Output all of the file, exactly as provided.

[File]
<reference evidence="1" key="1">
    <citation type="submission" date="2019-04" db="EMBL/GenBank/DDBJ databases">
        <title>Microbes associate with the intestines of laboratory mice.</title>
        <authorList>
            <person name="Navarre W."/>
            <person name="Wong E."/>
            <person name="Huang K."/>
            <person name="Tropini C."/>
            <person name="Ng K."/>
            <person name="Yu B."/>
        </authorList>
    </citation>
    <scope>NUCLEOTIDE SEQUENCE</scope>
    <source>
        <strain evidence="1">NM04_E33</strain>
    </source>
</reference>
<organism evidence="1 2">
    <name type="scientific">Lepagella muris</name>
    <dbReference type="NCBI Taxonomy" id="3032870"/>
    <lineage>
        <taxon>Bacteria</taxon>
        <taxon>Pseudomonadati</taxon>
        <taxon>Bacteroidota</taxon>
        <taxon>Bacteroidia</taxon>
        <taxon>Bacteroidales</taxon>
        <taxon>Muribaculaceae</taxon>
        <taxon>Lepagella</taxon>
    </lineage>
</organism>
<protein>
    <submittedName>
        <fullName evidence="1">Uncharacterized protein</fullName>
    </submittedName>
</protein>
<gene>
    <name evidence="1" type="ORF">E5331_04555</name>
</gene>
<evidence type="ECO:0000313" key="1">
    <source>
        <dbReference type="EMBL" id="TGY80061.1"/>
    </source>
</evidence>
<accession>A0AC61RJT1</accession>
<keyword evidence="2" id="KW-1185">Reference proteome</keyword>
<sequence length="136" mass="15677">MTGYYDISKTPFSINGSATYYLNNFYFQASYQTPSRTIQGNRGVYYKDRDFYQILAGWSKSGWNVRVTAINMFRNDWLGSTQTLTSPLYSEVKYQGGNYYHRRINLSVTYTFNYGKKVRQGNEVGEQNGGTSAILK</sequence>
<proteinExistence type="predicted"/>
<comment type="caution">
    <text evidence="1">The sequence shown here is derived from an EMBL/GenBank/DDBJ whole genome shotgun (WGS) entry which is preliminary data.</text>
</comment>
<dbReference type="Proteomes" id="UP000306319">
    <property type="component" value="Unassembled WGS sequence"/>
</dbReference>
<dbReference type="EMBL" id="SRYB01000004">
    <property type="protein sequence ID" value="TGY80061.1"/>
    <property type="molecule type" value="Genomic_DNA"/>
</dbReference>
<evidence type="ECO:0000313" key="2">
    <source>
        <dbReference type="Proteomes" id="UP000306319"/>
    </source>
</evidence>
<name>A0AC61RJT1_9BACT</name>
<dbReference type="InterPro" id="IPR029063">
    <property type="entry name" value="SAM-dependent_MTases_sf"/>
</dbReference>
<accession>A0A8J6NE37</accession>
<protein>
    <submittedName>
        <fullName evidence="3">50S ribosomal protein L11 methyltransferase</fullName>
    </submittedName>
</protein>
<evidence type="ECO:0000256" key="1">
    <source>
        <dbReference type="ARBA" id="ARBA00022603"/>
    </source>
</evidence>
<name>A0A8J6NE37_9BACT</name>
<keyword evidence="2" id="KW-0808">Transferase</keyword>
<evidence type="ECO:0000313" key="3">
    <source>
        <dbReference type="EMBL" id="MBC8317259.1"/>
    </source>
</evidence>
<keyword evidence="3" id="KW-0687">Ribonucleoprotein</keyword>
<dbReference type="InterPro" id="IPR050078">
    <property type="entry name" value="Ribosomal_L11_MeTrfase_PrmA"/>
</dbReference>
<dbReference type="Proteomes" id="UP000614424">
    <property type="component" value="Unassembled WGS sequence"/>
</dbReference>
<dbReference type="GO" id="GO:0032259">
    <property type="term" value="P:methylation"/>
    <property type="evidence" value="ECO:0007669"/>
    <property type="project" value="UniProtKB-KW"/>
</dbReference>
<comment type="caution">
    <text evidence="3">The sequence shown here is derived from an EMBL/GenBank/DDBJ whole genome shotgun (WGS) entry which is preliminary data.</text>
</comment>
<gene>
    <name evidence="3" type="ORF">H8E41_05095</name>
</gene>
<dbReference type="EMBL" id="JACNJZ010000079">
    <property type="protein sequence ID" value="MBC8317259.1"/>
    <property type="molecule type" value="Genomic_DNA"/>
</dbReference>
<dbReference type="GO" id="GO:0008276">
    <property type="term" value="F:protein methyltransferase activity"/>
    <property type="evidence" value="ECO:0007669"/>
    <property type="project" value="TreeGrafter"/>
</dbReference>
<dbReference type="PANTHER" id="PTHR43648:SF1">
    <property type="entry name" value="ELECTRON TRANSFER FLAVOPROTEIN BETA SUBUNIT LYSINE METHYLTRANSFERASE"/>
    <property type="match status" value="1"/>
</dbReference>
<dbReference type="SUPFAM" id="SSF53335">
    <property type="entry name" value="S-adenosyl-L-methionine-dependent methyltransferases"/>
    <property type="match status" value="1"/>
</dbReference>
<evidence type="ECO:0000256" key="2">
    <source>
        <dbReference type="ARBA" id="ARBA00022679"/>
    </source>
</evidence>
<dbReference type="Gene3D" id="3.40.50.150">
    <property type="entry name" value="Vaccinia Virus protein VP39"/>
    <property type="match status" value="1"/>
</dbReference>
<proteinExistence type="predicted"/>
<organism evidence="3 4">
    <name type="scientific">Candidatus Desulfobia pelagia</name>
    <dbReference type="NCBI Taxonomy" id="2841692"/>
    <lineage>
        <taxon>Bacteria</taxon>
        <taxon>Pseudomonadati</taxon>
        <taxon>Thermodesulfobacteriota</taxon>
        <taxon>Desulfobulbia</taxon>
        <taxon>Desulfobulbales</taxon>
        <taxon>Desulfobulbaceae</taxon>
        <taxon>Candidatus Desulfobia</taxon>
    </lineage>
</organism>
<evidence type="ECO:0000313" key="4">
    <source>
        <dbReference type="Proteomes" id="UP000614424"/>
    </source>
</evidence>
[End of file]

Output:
<reference evidence="1" key="1">
    <citation type="submission" date="2019-04" db="EMBL/GenBank/DDBJ databases">
        <title>Microbes associate with the intestines of laboratory mice.</title>
        <authorList>
            <person name="Navarre W."/>
            <person name="Wong E."/>
            <person name="Huang K."/>
            <person name="Tropini C."/>
            <person name="Ng K."/>
            <person name="Yu B."/>
        </authorList>
    </citation>
    <scope>NUCLEOTIDE SEQUENCE</scope>
    <source>
        <strain evidence="1">NM04_E33</strain>
    </source>
</reference>
<organism evidence="1 2">
    <name type="scientific">Lepagella muris</name>
    <dbReference type="NCBI Taxonomy" id="3032870"/>
    <lineage>
        <taxon>Bacteria</taxon>
        <taxon>Pseudomonadati</taxon>
        <taxon>Bacteroidota</taxon>
        <taxon>Bacteroidia</taxon>
        <taxon>Bacteroidales</taxon>
        <taxon>Muribaculaceae</taxon>
        <taxon>Lepagella</taxon>
    </lineage>
</organism>
<protein>
    <submittedName>
        <fullName evidence="1">Uncharacterized protein</fullName>
    </submittedName>
</protein>
<gene>
    <name evidence="1" type="ORF">E5331_04555</name>
</gene>
<evidence type="ECO:0000313" key="1">
    <source>
        <dbReference type="EMBL" id="TGY80061.1"/>
    </source>
</evidence>
<accession>A0AC61RJT1</accession>
<keyword evidence="2" id="KW-1185">Reference proteome</keyword>
<sequence length="136" mass="15677">MTGYYDISKTPFSINGSATYYLNNFYFQASYQTPSRTIQGNRGVYYKDRDFYQILAGWSKSGWNVRVTAINMFRNDWLGSTQTLTSPLYSEVKYQGGNYYHRRINLSVTYTFNYGKKVRQGNEVGEQNGGTSAILK</sequence>
<proteinExistence type="predicted"/>
<comment type="caution">
    <text evidence="1">The sequence shown here is derived from an EMBL/GenBank/DDBJ whole genome shotgun (WGS) entry which is preliminary data.</text>
</comment>
<dbReference type="Proteomes" id="UP000306319">
    <property type="component" value="Unassembled WGS sequence"/>
</dbReference>
<dbReference type="EMBL" id="SRYB01000004">
    <property type="protein sequence ID" value="TGY80061.1"/>
    <property type="molecule type" value="Genomic_DNA"/>
</dbReference>
<evidence type="ECO:0000313" key="2">
    <source>
        <dbReference type="Proteomes" id="UP000306319"/>
    </source>
</evidence>
<name>A0AC61RJT1_9BACT</name>
<dbReference type="InterPro" id="IPR029063">
    <property type="entry name" value="SAM-dependent_MTases_sf"/>
</dbReference>
<accession>A0A8J6NE37</accession>
<protein>
    <submittedName>
        <fullName evidence="3">50S ribosomal protein L11 methyltransferase</fullName>
    </submittedName>
</protein>
<evidence type="ECO:0000256" key="1">
    <source>
        <dbReference type="ARBA" id="ARBA00022603"/>
    </source>
</evidence>
<name>A0A8J6NE37_9BACT</name>
<keyword evidence="2" id="KW-0808">Transferase</keyword>
<evidence type="ECO:0000313" key="3">
    <source>
        <dbReference type="EMBL" id="MBC8317259.1"/>
    </source>
</evidence>
<keyword evidence="3" id="KW-0687">Ribonucleoprotein</keyword>
<dbReference type="InterPro" id="IPR050078">
    <property type="entry name" value="Ribosomal_L11_MeTrfase_PrmA"/>
</dbReference>
<dbReference type="Proteomes" id="UP000614424">
    <property type="component" value="Unassembled WGS sequence"/>
</dbReference>
<dbReference type="GO" id="GO:0032259">
    <property type="term" value="P:methylation"/>
    <property type="evidence" value="ECO:0007669"/>
    <property type="project" value="UniProtKB-KW"/>
</dbReference>
<comment type="caution">
    <text evidence="3">The sequence shown here is derived from an EMBL/GenBank/DDBJ whole genome shotgun (WGS) entry which is preliminary data.</text>
</comment>
<gene>
    <name evidence="3" type="ORF">H8E41_05095</name>
</gene>
<dbReference type="EMBL" id="JACNJZ010000079">
    <property type="protein sequence ID" value="MBC8317259.1"/>
    <property type="molecule type" value="Genomic_DNA"/>
</dbReference>
<dbReference type="GO" id="GO:0008276">
    <property type="term" value="F:protein methyltransferase activity"/>
    <property type="evidence" value="ECO:0007669"/>
    <property type="project" value="TreeGrafter"/>
</dbReference>
<dbReference type="PANTHER" id="PTHR43648:SF1">
    <property type="entry name" value="ELECTRON TRANSFER FLAVOPROTEIN BETA SUBUNIT LYSINE METHYLTRANSFERASE"/>
    <property type="match status" value="1"/>
</dbReference>
<dbReference type="SUPFAM" id="SSF53335">
    <property type="entry name" value="S-adenosyl-L-methionine-dependent methyltransferases"/>
    <property type="match status" value="1"/>
</dbReference>
<evidence type="ECO:0000256" key="2">
    <source>
        <dbReference type="ARBA" id="ARBA00022679"/>
    </source>
</evidence>
<dbReference type="Gene3D" id="3.40.50.150">
    <property type="entry name" value="Vaccinia Virus protein VP39"/>
    <property type="match status" value="1"/>
</dbReference>
<proteinExistence type="predicted"/>
<organism evidence="3 4">
    <name type="scientific">Candidatus Desulfobia pelagia</name>
    <dbReference type="NCBI Taxonomy" id="2841692"/>
    <lineage>
        <taxon>Bacteria</taxon>
        <taxon>Pseudomonadati</taxon>
        <taxon>Thermodesulfobacteriota</taxon>
        <taxon>Desulfobulbia</taxon>
        <taxon>Desulfobulbales</taxon>
        <taxon>Desulfobulbaceae</taxon>
        <taxon>Candidatus Desulfobia</taxon>
    </lineage>
</organism>
<evidence type="ECO:0000313" key="4">
    <source>
        <dbReference type="Proteomes" id="UP000614424"/>
    </source>
</evidence>